NORWAY – Norman Goodwin was remembered Tuesday as a dedicated worker, family man and friend who was once so determined to get to work that he skied down Pike’s Hill during a snowstorm.

“When we were young and living on Pike’s Hill there was a terrible storm. The roads were impassable so he skied from our farm to the main road because he was so dedicated. He needed to get to work,” recalled his daughter Bethany Bryant of Topsham.

When asked how he maneuvered down the steep Pike’s Hill, his daughter laughed. “Oh no. We were on the back side of Pike’s Hill, not that steep hill. Oh he would have passed away a long time ago if he did that.”

Goodwin died on Feb. 16 at the age of 91 at Sedgewood Commons in Falmouth where he lived his final years surrounded by photographic memories of his childhood and the family business, Goodwin’s Dairy and Dairy Bar.

“He was a very hard worker. Very dedicated to the business,” recalled Bryant in a telephone interview from her Topsham home Tuesday afternoon shortly before she and other family members headed over to Falmouth to pick up her father’s pictures and other life momentums and personal belongings.

A 1935 graduate of Norway High School, he was to become an integral part of his family’s business, Goodwin’s Dairy and Dairy Bar and four additional dairy bars in Portland, Auburn, Rumford and Farmington. Among other duties, it was Goodwin who made the ice cream for all their restaurants.

Goodwin, who was married at the time to Byrant’s mother, Pearl, with whom he shared a love of fishing and camping trips, was a familiar face in the Norway-Paris area. He was particularly special to the local children who looked forward to his weekly visits at the old Mildred M. Fox Elementary School where he delivered milk from the dairy.

“Everyone liked seeing him,” said Bryant, who was in fourth grade at the Fox school when her dad would arrive with cases of milk. “My sister and I were at the Fox School, and we were so proud when he came to deliver those half pints of milk. We were so proud.”

Even L.L. Bean founder and namesake, Leon Leonwood Bean, would frequent the dairy just to buy large quantities of cottage cheese from Goodwin, his daughter said.

Goodwin lived a life filled with work, family and fun. Not an outwardly demonstrative man, he had a keen sense of humor.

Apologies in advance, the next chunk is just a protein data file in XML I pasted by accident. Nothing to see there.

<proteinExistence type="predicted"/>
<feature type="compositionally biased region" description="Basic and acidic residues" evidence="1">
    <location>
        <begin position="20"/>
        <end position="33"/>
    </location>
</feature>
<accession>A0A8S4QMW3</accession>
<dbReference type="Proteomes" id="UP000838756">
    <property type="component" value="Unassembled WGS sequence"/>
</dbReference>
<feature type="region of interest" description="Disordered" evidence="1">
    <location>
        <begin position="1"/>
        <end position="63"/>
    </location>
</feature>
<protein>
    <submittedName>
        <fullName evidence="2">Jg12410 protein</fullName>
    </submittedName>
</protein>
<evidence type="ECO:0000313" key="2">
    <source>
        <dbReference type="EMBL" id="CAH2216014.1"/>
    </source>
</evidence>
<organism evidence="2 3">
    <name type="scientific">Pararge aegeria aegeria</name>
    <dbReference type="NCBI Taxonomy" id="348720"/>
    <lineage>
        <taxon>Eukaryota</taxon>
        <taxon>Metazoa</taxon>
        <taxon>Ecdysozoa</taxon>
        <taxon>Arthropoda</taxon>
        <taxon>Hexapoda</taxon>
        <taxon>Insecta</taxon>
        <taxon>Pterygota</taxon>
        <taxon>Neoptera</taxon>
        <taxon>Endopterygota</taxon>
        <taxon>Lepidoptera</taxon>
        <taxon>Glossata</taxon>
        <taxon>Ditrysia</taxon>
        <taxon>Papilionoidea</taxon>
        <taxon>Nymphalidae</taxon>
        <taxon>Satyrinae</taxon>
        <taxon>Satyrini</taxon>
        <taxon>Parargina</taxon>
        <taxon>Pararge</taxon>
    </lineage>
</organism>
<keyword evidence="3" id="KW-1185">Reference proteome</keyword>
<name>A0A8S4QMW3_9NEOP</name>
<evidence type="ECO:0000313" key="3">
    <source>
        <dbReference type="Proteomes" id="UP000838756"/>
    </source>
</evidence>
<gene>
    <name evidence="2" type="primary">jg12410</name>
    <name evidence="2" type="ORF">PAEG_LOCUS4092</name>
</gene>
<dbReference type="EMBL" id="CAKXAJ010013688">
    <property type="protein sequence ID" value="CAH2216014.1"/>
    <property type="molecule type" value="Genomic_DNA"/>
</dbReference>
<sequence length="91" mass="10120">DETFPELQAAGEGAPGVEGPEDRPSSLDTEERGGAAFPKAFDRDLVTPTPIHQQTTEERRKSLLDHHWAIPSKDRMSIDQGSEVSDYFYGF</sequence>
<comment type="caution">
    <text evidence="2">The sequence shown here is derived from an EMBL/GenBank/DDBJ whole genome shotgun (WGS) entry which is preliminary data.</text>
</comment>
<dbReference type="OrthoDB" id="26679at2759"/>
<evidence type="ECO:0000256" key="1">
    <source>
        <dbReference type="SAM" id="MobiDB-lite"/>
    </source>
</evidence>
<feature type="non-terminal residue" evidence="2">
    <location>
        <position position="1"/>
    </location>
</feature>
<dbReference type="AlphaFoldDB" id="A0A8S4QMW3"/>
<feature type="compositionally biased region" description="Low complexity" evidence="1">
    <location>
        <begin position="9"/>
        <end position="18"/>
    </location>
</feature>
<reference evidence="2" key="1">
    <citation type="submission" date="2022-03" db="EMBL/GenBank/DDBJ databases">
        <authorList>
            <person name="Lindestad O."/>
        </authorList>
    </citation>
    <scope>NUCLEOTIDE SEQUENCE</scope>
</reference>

“He liked to joke around in a strange way,” said Bryant of stories she heard about her dad when he was young. “My cousin used to say that dad would take his dirty socks off and say to him, ‘I’m going to put these under your nose,’ I don’t know how you can put that in the paper though,” she said laughing. “He really had a love for his family.”

He had a summer home at Kal Shores on Lake Pennesseewassee and owned one of the first party boats on the lake.

“I call it a barge. It was like a pontoon boat. He was pretty excited about that. He would take us kids around on it. One time, I remember Dad hauled my husband on water skis behind it. We thought it would never work. All I could think of was Fred Flintstone. It was so funny,” she said.

One of his neighbors at the time, Ken Kilgore, remembered Goodwin as unassuming, a good friend, a man who could fix anything. “He had a tremendous ability to fix anything. I don’t care what it was. He said if it broke, it can be fixed.”

In the early 1970s, Goodwin purchased a lot from Kilgore on Kal Shores. He was Kilgore’s second customer after Kilgore decided to split his 30 acres into 14 lots in the area known as Kal Shores, which was short for the original land owners, Ken Kilgore, Herbie Andrews and Heywood Luck.

“We were buddies for a long time,” he said Tuesday. “He was just a good friend, very quiet and unassuming, so likable. He’d give you the shirt off of his back. There’s not very many like him around now. He was one of a kind.”

Although Goodwin eventually sold his home and moved to Florida with his second wife, Marie, who passed away in 2000, he loved the lake and came back for the entire summer in 1989 to help Bryant and her family build a log cabin on the lake shore. “He was so happy. It was a family project,” she said.

On his 80th birthday, Bryant and her sister Doreen and their husbands flew to Florida to surprise their dad. “He had no idea. He was so happy, proud and pleased. We had a wonderful time.”

One evening, Bryant and her husband decided to take a walk around her father’s neighborhood that was decorated for the Christmas holiday. “My dad said you can’t miss our house. It has all the lights,” said Bryant of her father’s pleasure at believing he had outdone all his neighbor’s with Christmas lights.

As the couple walked around the neighborhood and started back to Goodwin’s home, they realized there was no distinction between the houses. They found Goodwin’s home, but didn’t spoil their dad’s dream. “Everyone had all these lights. It tickled us.”

“He was a hard, dedicated worker. He loved his family dearly even though he didn’t outwardly show it. He would do anything for everyone,” Byrant said.


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